Shock-Proofing Asia’s Economies

Op-Ed by Dr. Noeleen Heyzer, Under-Secretary-General of the United Nations and Executive Secretary of ESCAP

Date: 10 May 2012

BANGKOK – Uncertainty and volatility have quickly become the “new normal” of the global economy. For several reasons, this turbulent external environment poses the most significant threat to Asia-Pacific growth in 2012.

One of this environment’s main features is the ongoing weakness of major developed economies. The expected V-shaped global recovery, from the depths of the 2008 financial crisis, proved short-lived. The world economy entered a second stage of crisis in 2011, owing to eurozone’s sovereign-debt crisis and continuing uncertainty about the economic outlook for the United States.

Mapping the landscape of these threats, forecasting their impact, and presenting a range of policy options to help countries ensure inclusive and sustainable growth despite the uncertainty, is the focus of the United Nations’ 2012 Economic and Social Survey of Asia and the Pacific [].

Our forecast is that persistent headwinds will slow Asia-Pacific economic growth to 6.5% this year, down from 7% in 2011. Reduced demand for regional exports and higher costs of capital, combined with loose monetary policies and trade protectionism in some advanced economies, will contribute to the slowdown.

Nevertheless, Asia-Pacific growth will continue to outpace that of all other regions, acting as an anchor of stability and a new pole of dynamism for the world economy. For example, South-South trade with the Asia-Pacific countries in 2012 will help other developing regions, especially Africa and Latin America, to reduce further their dependence on the low-growth advanced economies.

Moreover, robust growth from the Asian economic powerhouses will continue in 2012, with China likely to grow at 8.6% and India’s growth expected to accelerate from 6.9% to 7.5%. The South-East Asian sub-region is likely to record a slight increase in growth, owing to Thailand’s strong recovery following the 2011 floods, and annual inflation in the Asia-Pacific region as a whole is projected to fall from 6.1% to 4.8%.

The greatest risk to the Asia-Pacific economy in 2012 is a disorderly sovereign-debt default in Europe, or an unraveling of the eurozone. This worst-case scenario could lead to Asia-Pacific export losses of up to $390 billion in one year, with least-developed and landlocked developing countries worst hit – losing as much as 10% of their total exports. Although unlikely, such a scenario could reduce regional growth by as much as 1.3 percentage points, and prevent 22 million people from escaping $2-a-day poverty in 2012.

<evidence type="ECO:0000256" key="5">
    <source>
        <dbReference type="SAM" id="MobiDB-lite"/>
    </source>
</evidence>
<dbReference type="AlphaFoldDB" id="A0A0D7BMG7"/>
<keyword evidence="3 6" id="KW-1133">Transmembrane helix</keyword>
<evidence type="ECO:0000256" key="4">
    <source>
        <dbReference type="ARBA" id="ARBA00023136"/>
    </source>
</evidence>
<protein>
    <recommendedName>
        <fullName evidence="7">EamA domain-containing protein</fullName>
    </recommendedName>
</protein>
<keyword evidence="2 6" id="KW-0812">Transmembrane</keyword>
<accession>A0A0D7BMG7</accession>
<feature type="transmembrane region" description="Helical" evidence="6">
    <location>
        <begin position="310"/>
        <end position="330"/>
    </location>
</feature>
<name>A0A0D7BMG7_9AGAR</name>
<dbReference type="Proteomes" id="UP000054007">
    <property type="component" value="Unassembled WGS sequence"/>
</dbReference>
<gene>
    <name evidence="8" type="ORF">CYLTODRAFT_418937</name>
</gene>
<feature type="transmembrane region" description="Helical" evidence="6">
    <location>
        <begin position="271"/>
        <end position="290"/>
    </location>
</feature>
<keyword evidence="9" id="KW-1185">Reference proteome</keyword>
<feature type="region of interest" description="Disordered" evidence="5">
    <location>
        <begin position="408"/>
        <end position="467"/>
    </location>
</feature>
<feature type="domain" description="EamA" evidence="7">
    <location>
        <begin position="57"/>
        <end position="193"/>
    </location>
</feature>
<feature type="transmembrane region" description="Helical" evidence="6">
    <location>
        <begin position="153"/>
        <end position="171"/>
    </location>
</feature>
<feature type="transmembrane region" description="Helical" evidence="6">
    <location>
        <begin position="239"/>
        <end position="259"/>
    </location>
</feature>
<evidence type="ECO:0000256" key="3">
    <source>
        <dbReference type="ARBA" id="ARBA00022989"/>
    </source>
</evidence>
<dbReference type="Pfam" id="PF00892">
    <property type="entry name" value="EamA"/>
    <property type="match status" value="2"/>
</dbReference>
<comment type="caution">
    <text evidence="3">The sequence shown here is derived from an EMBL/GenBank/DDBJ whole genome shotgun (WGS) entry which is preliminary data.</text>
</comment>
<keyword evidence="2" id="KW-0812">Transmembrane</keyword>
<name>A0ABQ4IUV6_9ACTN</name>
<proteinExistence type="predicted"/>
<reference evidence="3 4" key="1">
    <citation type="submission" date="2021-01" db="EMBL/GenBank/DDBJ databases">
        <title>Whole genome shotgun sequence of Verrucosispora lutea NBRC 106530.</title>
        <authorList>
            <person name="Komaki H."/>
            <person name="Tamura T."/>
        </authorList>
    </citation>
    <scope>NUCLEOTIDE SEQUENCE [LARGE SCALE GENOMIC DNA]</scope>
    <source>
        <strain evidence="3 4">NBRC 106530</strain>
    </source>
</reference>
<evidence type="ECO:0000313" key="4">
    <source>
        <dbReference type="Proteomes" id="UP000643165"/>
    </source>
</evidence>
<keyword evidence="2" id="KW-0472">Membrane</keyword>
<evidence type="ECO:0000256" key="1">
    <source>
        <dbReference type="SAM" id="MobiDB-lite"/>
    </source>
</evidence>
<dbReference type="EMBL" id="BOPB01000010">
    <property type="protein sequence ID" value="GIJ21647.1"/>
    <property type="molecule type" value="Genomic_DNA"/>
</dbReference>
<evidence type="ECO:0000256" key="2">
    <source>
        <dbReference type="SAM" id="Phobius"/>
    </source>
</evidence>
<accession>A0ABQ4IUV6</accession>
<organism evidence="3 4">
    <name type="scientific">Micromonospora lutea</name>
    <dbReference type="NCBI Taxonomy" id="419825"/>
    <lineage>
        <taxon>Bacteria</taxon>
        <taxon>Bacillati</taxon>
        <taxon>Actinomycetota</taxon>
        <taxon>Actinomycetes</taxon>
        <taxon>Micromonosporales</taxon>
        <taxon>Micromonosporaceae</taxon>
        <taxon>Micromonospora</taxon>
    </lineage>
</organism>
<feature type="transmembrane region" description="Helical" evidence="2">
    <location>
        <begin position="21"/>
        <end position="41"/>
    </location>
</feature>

A second key challenge to Asian regional growth in 2012 is commodity price volatility, together with a long-term rising trend. High prices and persistent volatility are increasingly features of the “new normal,” and both national and regional economies need to adjust to this reality.

The commodity boom that has resulted from higher prices presents both risks and opportunities. Price shifts alter incentives, but the less-developed economies of Asia and the Pacific must resist the impulse towards narrow commodity specialization. The lesson from the first round of Western globalization was that natural-resource specialization, especially in the poorest countries, can delay industrialization, economic diversification, and the creation of productive capacity.

Another key step in “shock-proofing” Asian economies will be to address the problem of jobless growth, unemployment, and rising inequalities. This needs to be a gradual process of rebalancing, supporting greater domestic consumption as an enhanced engine of growth and productivity, job creation, and income equality.

Other critical economic-policy challenges in 2012 will include managing the balance between growth and price stability – which will require inflation-fighting measures beyond monetary policy alone; coping with capital flows, especially the surge in short-term debt; dealing with exchange-rate volatility; and addressing the impact of extreme weather and natural disasters.

The Asia-Pacific countries are fortunate to face the turbulence and uncertainty of the global economy this year from a position of relative strength. High GDP growth rates, significant fiscal room for maneuver, and increasing economic cooperation make the region’s prospects for 2012 brighter than almost anywhere else.

Making the right policy choices – to build resilience and pursue a sustainable pathway to shared prosperity – will prepare Asia and the Pacific to flourish in the context of sustained global uncertainty. That is good news in a troubled and turbulent world.

Noeleen Heyzer is Under-Secretary-General of the United Nations and Executive Secretary of the Economic and Social Commission for Asia and the Pacific.